Some facts regarding the Department of Defense DOD Survivor Benefit Program
THIS INFORMATION SHOULD NOT BE CONSTRUED AS LEGAL ADVICE. YOU SHOULD STRONGLY CONSIDER THE BENEFITS OF CONSULTING WITH A TRAINED LEGAL PROFESSIONAL
Changing or Stopping Your Coverage
Survivors Benefit Program has specific rules and electing coverage is mandatory and mistakes may be impossible to repair or correct. Retirement is one such opportunity or an “open enrollment” period but they don’t happen often
Here is what DFAS posted:
The SBP election you make at the time of your retirement is very difficult to change. There are only a few circumstances in which it is possible to change or alter a previously made election. Please review the list below carefully to learn when you can change an SBP election and when you cannot.
Enrolling after Retirement
Some service members choose not to enroll in the SBP plan because they have no eligible beneficiaries at the time of their retirement. Later, through marriage or the birth of a child, they find themselves with eligible beneficiaries and want to change their earlier election.
If this happens to you, you have one year from the date of initial eligibility — the date of marriage or the birth date of the child — to declare your wishes to have the beneficiary covered.
To do so, please mail or fax the following items to DFAS Retired and Annuitant Pay within one year of the date of eligibility:
- Survivor Benefit Plan Election Change Certificate (DD 2656-6)
- a copy of any relevant legal document (e.g., marriage certificate or birth certificate)
If you have eligible beneficiaries at the time of your retirement and elect not to have them covered, you will not be able to change that election in the future.
Ending SBP after Retirement
You are free to cancel or terminate your SBP election from the 25th month through the 36th month – or the third year – of your retirement. Please note that this window is an exit only, not an entrance, meaning that it applies only to withdrawing from an unwanted election and does not allow retirees to begin an election that they had earlier declined. As with declining at retirement, spousal concurrence is required.
A divorce’s impact on SBP election depends not only on your wishes, but also on the requirements imposed by the court-ordered divorce decree.
If your divorce decree contains no language mandating you to elect Former Spouse coverage, then you have complete freedom to either have the former spouse removed from the plan or to voluntarily continue the coverage.
If you remove your former spouse from the plan, any premiums deducted beyond the date of divorce will be refunded. If you choose to voluntarily cover your former spouse under the plan, you have until one year after the date of divorce to do so.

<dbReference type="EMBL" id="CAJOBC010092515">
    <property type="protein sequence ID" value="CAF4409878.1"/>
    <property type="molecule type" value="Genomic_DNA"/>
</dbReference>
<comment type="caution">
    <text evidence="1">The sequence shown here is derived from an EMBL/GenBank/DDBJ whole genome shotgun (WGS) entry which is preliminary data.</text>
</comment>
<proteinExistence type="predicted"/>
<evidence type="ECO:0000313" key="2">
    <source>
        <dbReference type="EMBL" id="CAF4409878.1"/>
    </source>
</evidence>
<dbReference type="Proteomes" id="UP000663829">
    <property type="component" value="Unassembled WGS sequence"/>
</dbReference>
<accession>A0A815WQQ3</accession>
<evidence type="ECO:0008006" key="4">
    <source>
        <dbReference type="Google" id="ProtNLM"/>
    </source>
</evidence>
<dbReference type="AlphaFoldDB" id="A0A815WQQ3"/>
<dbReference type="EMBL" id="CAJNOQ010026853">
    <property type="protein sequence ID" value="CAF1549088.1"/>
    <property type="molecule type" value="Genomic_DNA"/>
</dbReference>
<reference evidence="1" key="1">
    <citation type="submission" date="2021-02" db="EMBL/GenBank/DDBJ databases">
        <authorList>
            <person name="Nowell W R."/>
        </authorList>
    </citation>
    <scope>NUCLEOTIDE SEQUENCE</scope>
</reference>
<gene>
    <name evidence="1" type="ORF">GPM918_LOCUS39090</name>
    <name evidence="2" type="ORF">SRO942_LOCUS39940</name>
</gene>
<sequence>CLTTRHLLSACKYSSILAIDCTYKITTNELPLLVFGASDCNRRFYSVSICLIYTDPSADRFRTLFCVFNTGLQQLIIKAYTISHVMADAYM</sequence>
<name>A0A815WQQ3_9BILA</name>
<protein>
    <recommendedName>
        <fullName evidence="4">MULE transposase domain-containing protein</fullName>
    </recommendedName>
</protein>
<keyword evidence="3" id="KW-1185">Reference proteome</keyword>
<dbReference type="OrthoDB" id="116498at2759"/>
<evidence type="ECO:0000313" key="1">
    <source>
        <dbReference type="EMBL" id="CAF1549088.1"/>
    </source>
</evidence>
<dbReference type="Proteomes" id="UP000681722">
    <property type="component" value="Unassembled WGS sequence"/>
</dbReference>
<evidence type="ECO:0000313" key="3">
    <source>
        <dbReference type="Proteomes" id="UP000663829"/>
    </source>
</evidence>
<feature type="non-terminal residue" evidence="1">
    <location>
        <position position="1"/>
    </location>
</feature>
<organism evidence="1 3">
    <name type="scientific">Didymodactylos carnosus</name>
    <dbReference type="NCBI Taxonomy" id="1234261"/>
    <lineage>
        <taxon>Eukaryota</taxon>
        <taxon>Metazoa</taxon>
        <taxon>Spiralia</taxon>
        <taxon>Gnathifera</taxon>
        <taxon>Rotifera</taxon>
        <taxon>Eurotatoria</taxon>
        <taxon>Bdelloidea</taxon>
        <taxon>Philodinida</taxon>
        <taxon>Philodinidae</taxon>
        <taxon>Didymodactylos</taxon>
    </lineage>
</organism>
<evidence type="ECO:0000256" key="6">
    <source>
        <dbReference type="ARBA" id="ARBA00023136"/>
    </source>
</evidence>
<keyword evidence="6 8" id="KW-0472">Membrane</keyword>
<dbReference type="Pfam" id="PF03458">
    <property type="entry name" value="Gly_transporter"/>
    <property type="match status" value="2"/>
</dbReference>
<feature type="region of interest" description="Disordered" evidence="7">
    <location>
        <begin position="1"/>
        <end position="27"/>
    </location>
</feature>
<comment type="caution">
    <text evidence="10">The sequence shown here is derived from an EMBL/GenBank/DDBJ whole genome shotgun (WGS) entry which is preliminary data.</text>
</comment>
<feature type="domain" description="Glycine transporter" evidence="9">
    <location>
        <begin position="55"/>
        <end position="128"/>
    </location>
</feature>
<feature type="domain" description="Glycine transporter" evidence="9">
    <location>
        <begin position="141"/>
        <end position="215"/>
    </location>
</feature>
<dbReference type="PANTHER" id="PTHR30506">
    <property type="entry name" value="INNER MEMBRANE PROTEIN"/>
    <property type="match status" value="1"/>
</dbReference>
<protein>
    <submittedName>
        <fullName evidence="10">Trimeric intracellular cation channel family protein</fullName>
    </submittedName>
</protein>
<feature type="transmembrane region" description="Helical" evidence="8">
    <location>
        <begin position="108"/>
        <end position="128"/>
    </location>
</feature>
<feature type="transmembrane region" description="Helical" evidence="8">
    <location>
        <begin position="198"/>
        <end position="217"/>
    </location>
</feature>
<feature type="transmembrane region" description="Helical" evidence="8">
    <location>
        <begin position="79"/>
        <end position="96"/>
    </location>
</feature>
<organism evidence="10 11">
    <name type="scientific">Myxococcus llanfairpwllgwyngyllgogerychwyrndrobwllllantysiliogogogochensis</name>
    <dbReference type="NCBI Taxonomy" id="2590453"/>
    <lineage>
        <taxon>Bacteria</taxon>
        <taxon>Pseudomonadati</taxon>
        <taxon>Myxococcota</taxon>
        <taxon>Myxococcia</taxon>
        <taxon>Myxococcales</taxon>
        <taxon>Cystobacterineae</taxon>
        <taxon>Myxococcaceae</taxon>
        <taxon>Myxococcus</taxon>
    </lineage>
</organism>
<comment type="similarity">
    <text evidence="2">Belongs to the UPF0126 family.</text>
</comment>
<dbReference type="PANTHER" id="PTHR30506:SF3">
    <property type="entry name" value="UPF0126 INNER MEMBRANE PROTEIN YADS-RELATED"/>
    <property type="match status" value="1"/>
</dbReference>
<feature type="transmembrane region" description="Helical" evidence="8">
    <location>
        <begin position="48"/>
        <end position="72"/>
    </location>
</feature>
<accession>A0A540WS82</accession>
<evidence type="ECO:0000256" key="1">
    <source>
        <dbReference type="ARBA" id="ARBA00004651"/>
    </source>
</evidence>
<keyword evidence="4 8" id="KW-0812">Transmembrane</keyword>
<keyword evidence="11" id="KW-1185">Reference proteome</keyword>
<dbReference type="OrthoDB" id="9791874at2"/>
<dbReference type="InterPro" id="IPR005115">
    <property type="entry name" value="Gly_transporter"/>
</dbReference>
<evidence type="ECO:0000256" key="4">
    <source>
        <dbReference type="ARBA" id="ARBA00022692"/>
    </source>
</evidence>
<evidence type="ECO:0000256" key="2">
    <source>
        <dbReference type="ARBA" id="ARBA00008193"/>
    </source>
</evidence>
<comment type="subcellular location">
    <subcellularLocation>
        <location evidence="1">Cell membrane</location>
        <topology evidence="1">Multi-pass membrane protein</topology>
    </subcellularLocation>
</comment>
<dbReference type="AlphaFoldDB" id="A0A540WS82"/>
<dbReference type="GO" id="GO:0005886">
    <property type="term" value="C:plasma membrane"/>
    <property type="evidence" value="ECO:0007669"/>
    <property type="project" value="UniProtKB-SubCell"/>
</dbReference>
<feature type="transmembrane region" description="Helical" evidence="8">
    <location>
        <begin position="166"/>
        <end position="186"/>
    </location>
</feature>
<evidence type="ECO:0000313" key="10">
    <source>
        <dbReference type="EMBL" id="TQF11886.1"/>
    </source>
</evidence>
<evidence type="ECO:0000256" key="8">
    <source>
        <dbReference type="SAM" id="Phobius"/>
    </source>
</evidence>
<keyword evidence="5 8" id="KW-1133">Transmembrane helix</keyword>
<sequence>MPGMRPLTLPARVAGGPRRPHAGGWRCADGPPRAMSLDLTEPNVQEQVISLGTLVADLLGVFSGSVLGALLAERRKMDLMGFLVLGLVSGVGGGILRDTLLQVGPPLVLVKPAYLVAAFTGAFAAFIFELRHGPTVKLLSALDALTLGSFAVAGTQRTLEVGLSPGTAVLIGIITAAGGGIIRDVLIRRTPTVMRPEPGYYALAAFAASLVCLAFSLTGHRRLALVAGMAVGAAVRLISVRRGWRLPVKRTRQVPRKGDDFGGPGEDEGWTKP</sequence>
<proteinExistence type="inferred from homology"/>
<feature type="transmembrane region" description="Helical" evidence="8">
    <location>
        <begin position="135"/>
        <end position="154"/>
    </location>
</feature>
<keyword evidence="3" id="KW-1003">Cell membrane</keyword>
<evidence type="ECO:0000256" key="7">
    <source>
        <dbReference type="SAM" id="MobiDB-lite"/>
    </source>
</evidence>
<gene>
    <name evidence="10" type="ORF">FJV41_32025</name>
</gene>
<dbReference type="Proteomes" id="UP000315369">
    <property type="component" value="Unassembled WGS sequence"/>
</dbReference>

If your divorce decree requires you to cover your former spouse, either you or your former spouse must declare your intentions to claim Former Spouse SBP coverage in writing within one year of the date of divorce. To do this, please complete a SBP Election Statement for Former Spouse Coverage (DD 2656-1) and mail or fax it to DFAS Retired and Annuitant Pay.
Death of a Spouse
The death of a spouse covered under the plan results in immediate termination of coverage for that spouse. If the spouse alone was covered, cost will terminate and any premiums paid beyond the date of death will be refunded. If the spouse was covered with children, the election and its costs will change so that only the eligible children are covered.
Changes to your account upon remarriage will depend upon whether you were married at retirement.
If you were married and elected Full Spouse coverage at retirement, you can notify us at any time of your remarriage and a new Full Spouse election will automatically begin effective one year after that marriage date. Spousal concurrence must be obtained to begin coverage at any level lower than the original Spouse election.
If you were married at retirement and elected not to cover your spouse, you cannot ever cover another spouse throughout retirement.
If you were not married at retirement, you must notify us of your intentions to add your spouse to the plan within one year of your marriage. The election will become effective and premium costs will begin to be deducted upon your first anniversary.
Birth of a Child
Upon the birth of a new child, please inform us by supplying us with a copy of the birth certificate.
If you had no children at retirement, we will add the child to the plan and an additional, nominal amount will be added to your monthly premium.
If you did have children at retirement and elected to cover them under the plan, we will add this youngest child and recalculate your cost based on a factor considering your age and the age of this child.
If you had children at retirement and elected not to cover them, any new or existing children will not be covered under the plan throughout your retirement.
Only a decision by Congress to initiate a free period of enrollment called an “Open Season” would allow a retiree to begin a new election after retirement. Such periods are rare. The most recent Open Season was in 2005. During this period, everyone who took advantage was required to “buy-in” to the program, meaning they paid an amount equal to the total of all premiums they would have paid if they had enrolled when they first became eligible.
Learn more about SBP
- Advantages & disadvantages – Things to consider before enrolling
- Enroll – How to set up your SBP account
- Eligible beneficiaries – Find out who can be covered
- Cost – What SBP costs at the different coverage levels
- Paying for SBP – How you can pay
- Update beneficiary – How to update beneficiaries or update contact information
- Educate your beneficiaries – What your beneficiary needs to know
- What happens when you die – Next steps for your beneficiary
Read about these topics at SBP overview